New Yorkers have taken to the streets to protest against President Donald Trump as he returned to his hometown for the first time since taking office.
The presidential motorcade was greeted by hundreds of protesters as it arrived at the decommissioned aircraft carrier Intrepid on Thursday evening for a meeting with Australian Prime Minister Malcolm Turnbull.
Large crowds assembled across the street at the Intrepid Sea, Air & Space Museum, where Trump spoke Thursday night. Protesters also gathered near Trump Tower, the president’s home and business headquarters.
Shouting slogans like “Not My President,” and carrying signs that said “Dump Trump” and “Make America THINK Again,” the demonstrators challenged the businessman-turned-politician’s policy on everything from immigration to healthcare.
“As a lifelong New Yorker, I think there’s something particularly appalling about Trump coming from this environment and just not representing New Yorkers in any way whatsoever,” Lauren Rothman, a writer from Brooklyn, told the Daily News.
“New York is an immigrant town. New York is a melting pot, and the policies that he represents don’t represent New Yorkers. I think he should know that we don’t like him and that he has no home here,” she added.
The rally came hours after Trump held a hastily arranged celebration at the White House with Republicans from the House of Representatives who narrowly passed a bill to repeal the 2010 Affordable Care Act, known as Obamacare.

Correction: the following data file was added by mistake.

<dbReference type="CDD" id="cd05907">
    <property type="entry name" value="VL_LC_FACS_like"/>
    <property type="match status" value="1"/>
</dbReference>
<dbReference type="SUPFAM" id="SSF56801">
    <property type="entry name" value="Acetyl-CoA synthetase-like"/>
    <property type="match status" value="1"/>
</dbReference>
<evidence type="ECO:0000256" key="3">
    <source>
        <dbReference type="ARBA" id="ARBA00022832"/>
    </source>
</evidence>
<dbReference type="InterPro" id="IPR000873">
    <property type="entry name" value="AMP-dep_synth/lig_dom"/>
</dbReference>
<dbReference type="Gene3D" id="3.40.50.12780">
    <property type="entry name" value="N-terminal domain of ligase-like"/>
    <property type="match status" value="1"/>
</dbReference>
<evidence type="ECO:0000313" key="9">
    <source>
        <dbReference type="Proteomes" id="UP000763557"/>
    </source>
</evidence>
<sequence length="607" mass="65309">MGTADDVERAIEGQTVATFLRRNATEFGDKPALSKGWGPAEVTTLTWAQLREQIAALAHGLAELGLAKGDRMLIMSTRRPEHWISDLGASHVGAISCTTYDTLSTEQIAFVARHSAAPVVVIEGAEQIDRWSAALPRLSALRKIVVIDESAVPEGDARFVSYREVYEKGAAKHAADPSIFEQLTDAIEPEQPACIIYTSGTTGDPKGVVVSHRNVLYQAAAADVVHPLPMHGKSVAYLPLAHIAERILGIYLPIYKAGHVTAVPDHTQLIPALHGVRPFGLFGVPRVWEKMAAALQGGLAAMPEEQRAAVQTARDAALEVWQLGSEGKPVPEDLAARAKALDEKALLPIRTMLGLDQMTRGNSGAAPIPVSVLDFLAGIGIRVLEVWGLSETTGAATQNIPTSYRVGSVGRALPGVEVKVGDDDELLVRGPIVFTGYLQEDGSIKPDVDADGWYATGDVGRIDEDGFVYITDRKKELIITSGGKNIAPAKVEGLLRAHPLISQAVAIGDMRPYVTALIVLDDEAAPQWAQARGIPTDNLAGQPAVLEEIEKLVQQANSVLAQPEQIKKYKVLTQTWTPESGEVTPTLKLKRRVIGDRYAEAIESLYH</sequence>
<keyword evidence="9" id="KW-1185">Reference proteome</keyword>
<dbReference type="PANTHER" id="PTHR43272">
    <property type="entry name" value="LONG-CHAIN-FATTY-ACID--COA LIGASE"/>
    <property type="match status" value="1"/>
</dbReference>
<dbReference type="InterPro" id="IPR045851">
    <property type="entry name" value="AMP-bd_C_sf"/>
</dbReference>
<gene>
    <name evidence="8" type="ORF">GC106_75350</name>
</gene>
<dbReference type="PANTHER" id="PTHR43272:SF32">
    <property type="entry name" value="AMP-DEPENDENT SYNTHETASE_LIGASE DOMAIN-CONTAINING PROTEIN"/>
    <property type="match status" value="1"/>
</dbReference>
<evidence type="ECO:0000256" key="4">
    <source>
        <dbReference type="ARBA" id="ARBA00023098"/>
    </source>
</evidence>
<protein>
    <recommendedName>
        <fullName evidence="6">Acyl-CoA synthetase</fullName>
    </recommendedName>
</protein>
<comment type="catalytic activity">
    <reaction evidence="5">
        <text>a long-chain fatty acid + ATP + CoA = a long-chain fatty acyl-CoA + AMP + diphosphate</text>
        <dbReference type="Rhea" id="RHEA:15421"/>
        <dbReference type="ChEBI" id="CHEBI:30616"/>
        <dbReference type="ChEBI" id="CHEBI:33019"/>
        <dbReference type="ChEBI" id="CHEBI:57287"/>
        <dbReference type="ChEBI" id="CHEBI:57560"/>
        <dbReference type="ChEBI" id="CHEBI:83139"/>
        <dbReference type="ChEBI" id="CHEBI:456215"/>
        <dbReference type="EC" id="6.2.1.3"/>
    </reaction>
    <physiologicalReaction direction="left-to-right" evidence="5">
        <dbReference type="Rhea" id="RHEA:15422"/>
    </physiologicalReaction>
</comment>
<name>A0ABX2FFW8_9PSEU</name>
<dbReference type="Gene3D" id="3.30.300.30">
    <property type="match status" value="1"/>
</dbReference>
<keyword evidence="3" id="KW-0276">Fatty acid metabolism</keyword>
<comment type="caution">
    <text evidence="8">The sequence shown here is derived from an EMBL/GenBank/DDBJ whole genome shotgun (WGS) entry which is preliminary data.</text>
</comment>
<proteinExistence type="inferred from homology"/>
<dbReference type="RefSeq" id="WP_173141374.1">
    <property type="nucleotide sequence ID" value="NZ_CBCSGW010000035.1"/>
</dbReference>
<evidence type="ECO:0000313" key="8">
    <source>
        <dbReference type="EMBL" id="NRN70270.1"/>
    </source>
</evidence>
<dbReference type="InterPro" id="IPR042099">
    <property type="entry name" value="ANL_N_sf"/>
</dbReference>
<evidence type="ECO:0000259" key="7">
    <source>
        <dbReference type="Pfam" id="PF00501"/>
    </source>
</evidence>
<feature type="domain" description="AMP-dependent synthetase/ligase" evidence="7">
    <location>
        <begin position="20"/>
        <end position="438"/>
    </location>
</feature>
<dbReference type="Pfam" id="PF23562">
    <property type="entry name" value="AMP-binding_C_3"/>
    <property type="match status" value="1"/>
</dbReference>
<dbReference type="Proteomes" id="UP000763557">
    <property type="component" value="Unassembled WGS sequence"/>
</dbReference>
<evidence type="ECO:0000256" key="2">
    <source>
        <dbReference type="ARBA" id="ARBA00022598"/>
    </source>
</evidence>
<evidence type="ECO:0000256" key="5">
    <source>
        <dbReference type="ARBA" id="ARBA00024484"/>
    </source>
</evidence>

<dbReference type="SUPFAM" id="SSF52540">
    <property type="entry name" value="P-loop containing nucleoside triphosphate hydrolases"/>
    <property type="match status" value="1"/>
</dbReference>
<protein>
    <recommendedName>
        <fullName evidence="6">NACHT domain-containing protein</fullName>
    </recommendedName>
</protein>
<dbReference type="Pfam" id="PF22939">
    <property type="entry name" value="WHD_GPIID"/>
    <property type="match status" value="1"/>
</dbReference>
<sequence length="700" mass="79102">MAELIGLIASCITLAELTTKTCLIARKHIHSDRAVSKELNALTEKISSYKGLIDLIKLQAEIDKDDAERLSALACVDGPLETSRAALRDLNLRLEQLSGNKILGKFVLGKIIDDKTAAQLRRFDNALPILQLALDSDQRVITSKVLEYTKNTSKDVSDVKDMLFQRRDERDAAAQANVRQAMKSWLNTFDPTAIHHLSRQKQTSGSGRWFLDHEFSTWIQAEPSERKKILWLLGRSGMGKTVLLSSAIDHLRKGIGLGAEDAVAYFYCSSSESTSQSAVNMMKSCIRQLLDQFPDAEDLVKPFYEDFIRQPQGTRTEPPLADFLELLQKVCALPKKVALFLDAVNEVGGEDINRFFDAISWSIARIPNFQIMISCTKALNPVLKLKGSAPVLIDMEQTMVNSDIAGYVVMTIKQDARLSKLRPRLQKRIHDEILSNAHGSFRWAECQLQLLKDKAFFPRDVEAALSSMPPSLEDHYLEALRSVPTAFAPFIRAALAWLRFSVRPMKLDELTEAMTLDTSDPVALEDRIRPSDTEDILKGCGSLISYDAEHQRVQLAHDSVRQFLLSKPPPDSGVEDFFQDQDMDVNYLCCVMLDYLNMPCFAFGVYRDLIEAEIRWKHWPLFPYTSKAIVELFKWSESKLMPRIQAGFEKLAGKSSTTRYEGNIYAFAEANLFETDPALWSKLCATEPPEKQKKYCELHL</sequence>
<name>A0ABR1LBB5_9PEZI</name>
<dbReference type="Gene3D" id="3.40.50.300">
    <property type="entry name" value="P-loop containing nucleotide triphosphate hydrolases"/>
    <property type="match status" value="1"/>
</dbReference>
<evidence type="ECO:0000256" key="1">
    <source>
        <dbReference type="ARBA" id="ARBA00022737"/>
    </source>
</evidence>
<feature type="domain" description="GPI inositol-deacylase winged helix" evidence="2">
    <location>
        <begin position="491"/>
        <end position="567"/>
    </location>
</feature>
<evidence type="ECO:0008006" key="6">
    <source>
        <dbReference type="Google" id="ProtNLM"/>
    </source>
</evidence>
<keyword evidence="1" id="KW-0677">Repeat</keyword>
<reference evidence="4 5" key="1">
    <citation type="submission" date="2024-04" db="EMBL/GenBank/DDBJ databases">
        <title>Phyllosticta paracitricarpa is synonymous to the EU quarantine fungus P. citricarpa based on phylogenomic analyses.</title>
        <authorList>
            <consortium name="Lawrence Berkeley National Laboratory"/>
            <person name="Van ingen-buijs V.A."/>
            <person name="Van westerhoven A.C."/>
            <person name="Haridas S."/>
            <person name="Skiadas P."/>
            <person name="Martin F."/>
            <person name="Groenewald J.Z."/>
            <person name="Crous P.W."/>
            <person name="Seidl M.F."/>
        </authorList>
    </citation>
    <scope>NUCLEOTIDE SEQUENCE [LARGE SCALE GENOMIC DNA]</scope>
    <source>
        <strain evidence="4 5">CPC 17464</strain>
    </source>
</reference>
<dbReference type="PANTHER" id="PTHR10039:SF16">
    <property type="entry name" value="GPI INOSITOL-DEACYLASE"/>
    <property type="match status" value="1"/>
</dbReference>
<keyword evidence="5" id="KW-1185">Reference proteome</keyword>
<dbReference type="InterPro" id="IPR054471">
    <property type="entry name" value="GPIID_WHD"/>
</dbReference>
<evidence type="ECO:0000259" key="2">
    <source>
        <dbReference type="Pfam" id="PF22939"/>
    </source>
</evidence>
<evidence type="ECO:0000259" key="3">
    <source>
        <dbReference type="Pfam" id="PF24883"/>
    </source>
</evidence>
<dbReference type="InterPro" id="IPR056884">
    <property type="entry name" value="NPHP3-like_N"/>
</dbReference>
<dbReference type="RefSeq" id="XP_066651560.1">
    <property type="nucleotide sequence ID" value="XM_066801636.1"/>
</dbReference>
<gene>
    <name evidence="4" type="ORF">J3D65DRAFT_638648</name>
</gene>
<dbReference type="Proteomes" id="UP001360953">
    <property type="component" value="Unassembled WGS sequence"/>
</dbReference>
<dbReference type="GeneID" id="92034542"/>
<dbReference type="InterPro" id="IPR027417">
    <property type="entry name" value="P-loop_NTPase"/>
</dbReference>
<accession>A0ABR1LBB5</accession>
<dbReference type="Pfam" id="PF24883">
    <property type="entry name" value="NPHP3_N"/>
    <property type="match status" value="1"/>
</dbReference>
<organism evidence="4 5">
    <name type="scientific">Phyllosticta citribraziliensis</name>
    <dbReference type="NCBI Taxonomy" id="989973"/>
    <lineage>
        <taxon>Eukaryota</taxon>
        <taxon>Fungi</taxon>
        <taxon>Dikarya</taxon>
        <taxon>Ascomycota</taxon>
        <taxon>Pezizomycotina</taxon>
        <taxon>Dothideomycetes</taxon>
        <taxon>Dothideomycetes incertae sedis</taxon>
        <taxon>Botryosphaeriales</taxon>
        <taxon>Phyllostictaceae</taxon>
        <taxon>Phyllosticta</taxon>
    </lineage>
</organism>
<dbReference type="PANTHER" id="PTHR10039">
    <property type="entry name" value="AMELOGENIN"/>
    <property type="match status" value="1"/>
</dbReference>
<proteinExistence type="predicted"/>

Trump’s role in efforts to scrap his Democratic predecessor’s signature healthcare law further angered the protesters.
“It could cost me my health insurance,” Rob Adkins, a professional musician from Brooklyn who is insured through Obamacare, was quoted by Reuters as saying.
Around 80 percent of New Yorkers voted for Trump’s Democratic rival Hillary Clinton in the 2016 presidential election.
The rallies throughout Manhattan on Thursday were reminiscent of the weeks after Trump’s victory last November, when protesters frequently gathered outside his home in Fifth Avenue.
Trump had dinner with the Australian prime minister later in the day. The president hailed the alliance with Australia and its military contributions to current and past US-led wars.
It was the first-face-to-face meeting between Trump and Turnbull, whose acrimonious phone conversation in January strained ties between their countries.
“They said we had a rough phone call. We didn’t really have a rough phone call,” Trump said in dinner remarks. “It got a little bit testy. But that’s okay.”
Turnbull was one of the first foreign leaders Trump spoke to after taking office on January 20. The president became irritated after Turnbull pressed him to honor a refugee agreement made by former President Barack Obama.